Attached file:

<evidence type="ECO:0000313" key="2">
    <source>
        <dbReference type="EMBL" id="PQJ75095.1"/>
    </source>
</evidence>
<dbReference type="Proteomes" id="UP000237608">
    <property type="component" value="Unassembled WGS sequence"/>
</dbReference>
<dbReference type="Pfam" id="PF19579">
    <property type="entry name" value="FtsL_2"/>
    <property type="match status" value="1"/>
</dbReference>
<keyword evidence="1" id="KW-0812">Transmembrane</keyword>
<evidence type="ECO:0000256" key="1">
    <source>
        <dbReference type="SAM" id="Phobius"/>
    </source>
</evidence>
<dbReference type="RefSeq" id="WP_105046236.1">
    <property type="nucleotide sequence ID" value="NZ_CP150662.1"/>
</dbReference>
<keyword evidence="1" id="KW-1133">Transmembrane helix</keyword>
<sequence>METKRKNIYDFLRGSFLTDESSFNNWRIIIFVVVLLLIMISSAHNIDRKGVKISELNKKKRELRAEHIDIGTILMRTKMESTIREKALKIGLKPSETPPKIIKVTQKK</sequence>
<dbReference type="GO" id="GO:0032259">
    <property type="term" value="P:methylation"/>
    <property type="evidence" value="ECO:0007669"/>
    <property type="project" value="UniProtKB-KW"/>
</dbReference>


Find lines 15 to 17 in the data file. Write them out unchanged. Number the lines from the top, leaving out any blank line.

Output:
    <source>
        <dbReference type="SAM" id="Phobius"/>
    </source>